On Friday morning a tipster wrote: “I am here at the building now. I saw the Surf Hotel sign inside a door on the east side of the building resting on the floor leaning against the wall. They are back working on the west side on a ladder cleaning up under the vacant windows. One of the workers was showing me how heavy the sign is and asked it I wanted to take it. The supervisor said we should call the owner about the sign.”

No one has been working in the Henderson Building this week. Is the sign still there or has it walked away? ATZ calls upon Joe Sitt to donate the Henderson signage to the Coney Island Museum or the Coney Island History Project, where these historic artifacts can be viewed by the public.

On the Henderson Building: The original frame that held the Surf Hotel sign. September 24, 2010.  Photo © Anonymouse-deux via Amusing the Zillion

On the Henderson Building: The original frame that held the Surf Hotel sign. September 24, 2010. Photo © Anonymouse-deux via Amusing the Zillion

On the Stillwell side of the Henderson Building: Shoot out the Star’s iconic signage is endangered. It’s the work of Dreamland Artist Club founder Steve Powers, who also painted the Cyclone roller coaster seats, the Coney Island Museum steps, and the Bump Your Ass Off sign for the Eldorado. In 2003, Powers teamed up with Creative Time, the non-profit public art agency, to bring artists to Coney Island to create new signage for the stands along Jones Walk and the Bowery. The first year’s funding was $80,000. When the murals and signage debuted in June 2004, Powers told the Times: “A large percentage of them will be up forever.” Thor Equities has already removed the game signage on the Bowery side of the Henderson. We suggest that Powers and Creative Time come out to Coney and rescue their work! Don’t the signs actually belong to Creative Time? Last spring, a Dreamland Artist Club mural estimated to be worth $250,000 was destroyed when Feltman’s kitchen building was demolished by the City to make way for Luna Park.

Henderson Building: Thor Equities banner dwarfs shuttered Shoot out the Star. Photo © Tricia Vita//me-myself-i via flickr

Henderson Building: Thor Equities banner dwarfs shuttered Shoot out the Star. Photo © Tricia Vita//me-myself-i via flickr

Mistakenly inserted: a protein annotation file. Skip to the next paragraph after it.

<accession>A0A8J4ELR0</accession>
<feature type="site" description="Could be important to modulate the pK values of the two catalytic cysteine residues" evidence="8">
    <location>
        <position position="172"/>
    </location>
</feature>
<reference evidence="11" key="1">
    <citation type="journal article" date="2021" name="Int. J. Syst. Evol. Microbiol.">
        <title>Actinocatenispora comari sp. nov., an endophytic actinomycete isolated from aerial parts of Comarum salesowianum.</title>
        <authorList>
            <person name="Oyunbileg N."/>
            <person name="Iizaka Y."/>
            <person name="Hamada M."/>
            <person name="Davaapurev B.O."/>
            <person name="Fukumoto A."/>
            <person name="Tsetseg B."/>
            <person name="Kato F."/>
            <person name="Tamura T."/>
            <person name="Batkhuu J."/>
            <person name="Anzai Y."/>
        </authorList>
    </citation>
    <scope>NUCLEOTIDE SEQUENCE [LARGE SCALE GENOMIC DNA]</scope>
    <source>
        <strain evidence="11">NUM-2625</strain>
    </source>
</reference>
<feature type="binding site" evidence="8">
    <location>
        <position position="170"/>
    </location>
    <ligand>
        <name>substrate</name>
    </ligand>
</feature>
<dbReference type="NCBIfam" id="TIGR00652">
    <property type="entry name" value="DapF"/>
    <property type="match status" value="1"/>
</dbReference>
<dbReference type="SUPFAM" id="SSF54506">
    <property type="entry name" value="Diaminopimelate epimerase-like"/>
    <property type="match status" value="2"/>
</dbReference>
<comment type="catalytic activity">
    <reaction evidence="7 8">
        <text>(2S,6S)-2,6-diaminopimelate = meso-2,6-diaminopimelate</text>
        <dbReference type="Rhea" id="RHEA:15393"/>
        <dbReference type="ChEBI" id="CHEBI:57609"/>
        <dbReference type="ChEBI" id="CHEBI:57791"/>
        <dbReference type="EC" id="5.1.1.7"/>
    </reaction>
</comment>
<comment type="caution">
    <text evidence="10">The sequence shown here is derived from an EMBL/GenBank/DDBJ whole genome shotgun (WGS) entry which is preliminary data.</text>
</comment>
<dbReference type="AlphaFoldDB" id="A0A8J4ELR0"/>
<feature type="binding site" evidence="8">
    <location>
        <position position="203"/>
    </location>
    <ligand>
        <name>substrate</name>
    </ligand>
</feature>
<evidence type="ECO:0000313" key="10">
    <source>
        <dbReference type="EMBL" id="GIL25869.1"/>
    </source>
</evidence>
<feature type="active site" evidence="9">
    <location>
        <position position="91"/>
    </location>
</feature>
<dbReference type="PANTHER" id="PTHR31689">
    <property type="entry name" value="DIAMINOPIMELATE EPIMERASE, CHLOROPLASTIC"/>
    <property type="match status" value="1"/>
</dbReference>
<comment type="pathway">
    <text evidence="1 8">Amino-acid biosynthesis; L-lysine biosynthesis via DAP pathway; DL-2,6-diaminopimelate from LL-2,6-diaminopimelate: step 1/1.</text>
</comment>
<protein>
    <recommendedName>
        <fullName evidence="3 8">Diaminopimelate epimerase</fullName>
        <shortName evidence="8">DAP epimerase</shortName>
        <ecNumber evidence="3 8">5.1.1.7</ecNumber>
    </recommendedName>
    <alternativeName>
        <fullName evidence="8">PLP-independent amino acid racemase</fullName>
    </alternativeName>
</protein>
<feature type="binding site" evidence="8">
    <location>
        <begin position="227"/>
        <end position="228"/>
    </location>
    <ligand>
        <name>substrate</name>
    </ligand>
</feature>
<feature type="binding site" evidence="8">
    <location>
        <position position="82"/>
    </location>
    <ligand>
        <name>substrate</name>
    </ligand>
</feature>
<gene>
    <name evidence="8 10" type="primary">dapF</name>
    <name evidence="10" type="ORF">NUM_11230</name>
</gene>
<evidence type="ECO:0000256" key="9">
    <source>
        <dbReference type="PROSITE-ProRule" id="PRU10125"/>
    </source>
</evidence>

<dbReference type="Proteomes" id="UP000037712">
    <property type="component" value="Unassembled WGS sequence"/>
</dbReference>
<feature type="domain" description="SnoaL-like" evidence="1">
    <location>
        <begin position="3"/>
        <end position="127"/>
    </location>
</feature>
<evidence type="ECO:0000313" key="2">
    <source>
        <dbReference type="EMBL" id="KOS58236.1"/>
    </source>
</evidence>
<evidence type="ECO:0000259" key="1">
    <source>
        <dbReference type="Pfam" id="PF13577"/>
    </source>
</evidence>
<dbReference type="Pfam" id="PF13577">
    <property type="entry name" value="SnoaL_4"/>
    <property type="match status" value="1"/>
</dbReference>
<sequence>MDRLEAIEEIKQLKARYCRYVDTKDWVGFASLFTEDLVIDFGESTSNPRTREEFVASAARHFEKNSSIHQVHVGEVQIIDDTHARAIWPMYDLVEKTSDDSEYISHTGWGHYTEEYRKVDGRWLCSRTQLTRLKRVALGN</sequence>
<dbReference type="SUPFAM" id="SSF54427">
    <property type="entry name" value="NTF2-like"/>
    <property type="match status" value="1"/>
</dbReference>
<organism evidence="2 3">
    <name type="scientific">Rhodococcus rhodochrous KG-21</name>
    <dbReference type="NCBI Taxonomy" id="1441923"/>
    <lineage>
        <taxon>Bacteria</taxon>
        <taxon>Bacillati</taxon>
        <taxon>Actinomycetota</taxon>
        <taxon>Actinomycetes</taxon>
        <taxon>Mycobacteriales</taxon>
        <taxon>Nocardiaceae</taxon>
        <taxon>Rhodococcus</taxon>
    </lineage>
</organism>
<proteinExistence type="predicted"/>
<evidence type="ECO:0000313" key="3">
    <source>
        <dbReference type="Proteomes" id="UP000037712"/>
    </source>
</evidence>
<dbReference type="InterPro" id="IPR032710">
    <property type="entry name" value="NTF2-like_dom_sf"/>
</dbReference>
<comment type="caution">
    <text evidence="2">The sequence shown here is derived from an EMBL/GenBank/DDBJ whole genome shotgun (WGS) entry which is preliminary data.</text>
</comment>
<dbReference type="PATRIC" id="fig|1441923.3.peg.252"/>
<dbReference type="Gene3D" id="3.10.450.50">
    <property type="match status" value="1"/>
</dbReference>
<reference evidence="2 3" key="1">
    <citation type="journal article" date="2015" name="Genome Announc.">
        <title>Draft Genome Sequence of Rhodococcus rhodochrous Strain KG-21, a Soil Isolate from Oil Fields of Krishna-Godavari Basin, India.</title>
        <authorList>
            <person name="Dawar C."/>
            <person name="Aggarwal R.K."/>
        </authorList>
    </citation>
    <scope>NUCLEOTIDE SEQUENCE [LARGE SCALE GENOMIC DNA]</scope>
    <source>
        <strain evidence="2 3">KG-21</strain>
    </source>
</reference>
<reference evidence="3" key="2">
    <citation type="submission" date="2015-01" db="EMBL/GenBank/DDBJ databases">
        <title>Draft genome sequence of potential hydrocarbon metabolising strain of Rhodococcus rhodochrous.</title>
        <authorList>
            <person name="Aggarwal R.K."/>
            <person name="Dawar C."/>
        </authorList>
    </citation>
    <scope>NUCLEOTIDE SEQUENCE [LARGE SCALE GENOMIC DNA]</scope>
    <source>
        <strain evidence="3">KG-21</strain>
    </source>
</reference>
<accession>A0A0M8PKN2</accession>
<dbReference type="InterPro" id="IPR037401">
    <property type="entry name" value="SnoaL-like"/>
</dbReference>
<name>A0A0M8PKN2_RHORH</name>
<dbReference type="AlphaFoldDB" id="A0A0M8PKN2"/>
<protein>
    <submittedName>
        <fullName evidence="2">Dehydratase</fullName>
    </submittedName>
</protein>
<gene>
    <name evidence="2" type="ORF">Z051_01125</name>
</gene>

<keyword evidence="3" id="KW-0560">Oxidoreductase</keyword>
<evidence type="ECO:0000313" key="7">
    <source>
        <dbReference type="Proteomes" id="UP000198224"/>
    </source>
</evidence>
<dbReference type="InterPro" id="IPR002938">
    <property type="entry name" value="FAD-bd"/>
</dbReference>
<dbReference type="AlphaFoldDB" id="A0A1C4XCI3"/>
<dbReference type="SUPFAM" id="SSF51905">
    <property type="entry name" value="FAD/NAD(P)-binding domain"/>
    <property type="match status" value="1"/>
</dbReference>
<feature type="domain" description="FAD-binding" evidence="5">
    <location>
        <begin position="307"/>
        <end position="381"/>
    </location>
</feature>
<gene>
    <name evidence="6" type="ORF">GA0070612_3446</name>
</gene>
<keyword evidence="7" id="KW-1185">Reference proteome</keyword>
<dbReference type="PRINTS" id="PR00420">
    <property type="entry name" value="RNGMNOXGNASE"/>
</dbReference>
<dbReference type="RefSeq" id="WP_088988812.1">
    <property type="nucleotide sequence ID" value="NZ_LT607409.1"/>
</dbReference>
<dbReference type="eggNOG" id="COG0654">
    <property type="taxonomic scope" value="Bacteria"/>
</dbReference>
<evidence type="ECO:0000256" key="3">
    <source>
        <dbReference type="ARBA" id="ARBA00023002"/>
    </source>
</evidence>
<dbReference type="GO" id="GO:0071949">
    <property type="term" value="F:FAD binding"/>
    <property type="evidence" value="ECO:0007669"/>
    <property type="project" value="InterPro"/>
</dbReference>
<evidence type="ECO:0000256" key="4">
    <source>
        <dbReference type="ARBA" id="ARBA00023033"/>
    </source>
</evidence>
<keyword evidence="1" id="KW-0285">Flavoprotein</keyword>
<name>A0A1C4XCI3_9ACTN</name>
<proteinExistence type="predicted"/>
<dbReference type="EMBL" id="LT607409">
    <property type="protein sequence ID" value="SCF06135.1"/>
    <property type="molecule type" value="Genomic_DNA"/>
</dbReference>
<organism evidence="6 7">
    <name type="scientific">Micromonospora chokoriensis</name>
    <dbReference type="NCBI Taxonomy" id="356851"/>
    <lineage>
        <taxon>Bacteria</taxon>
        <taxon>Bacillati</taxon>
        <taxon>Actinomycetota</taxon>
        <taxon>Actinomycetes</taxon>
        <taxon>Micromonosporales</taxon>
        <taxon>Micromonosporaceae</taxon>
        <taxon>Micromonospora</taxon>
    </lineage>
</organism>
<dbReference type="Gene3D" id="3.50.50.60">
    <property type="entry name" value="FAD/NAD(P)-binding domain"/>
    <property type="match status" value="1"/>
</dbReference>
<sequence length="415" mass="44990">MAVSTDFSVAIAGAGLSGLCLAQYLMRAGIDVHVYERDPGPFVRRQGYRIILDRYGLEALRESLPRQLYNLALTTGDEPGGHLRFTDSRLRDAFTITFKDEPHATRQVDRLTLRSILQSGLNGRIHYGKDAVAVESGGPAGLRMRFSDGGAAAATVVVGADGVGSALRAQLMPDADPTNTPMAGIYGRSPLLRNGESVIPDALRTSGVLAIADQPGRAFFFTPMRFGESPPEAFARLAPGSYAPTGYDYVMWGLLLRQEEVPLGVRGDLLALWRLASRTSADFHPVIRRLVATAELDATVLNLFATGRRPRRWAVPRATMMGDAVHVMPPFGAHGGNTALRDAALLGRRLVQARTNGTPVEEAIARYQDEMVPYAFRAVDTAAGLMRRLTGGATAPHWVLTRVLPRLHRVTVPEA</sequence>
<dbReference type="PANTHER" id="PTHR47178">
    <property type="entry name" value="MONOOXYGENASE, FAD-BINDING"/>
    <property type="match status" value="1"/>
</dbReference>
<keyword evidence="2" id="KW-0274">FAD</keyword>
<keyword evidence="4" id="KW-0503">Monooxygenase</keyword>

Related posts on ATZ…

September 23, 2010: Demolition in Progress! Coney Island’s Surf Hotel in Henderson Building

September 9, 2010: Thor’s Coney Island: Faber’s Fascination Goes Dark After 50 Years

February 25, 2010: Happy Belated Birthday to Coney Island’s William F Mangels

January 21, 2010: Demolition Alert: Dreamland Artist Club Mural on Feltman’s Bldg

November 16, 2009: Rare & Vintage: Coney Island Sideshow Banner by Dan Casola

Share

Read Full Post »

Historian Charles Denson, author of Coney Island: Lost and Found, shot this video of the Faber’s Fascination sign on September 9th and 10th. An employee of the arcade lit up the Faber’s sign one last time before all of the letters were removed from the facade. As ATZ reported last week, the arcade, which has been in the Henderson Building since the 1930s, closed on Labor Day 2010.

Denson says in the video’s intro: “The iconic sign was the last remaining example of Coney’s bare bulb Electric Eden illumination that began with Luna Park in 1903. It is also the latest victim of predatory real-estate developer Thor Equities’ self-described summer of demolition, spurred on by the City’s rezoning of the site for a 30-story high-rise hotel that will most likely never be built. These images are from the sign’s last night of illumination.”

In “Four Coney Buildings to Fall,” Friday’s Story of the Day on the National Trust for Historic Preservation’s website, Denson cited the new Luna Park and the rehab of the Parachute Jump as the kind of direction we should keep going in. “Coney Island is really down to a handful of what you could call ‘landmark’ buildings,” Denson said in the article. “It would be good if Thor Equities would at least save one of them.”

Share

Related posts on ATZ…

September 9, 2010: Thor’s Coney Island: Faber’s Fascination Goes Dark After 50 Years

April 29, 2010: Photo of the Day: Interior of Coney Island’s Doomed Henderson Music Hall

April 21, 2010: Thor’s Coney Island: Tattered Tents, Deathwatch for Historic Buildings

March 3, 2010: Thor’s Coney Island: What Stillwell Looked Like Before Joe Sitt

Read Full Post »

« Newer Posts - Older Posts »

Follow

Get every new post delivered to your Inbox.

Join 287 other followers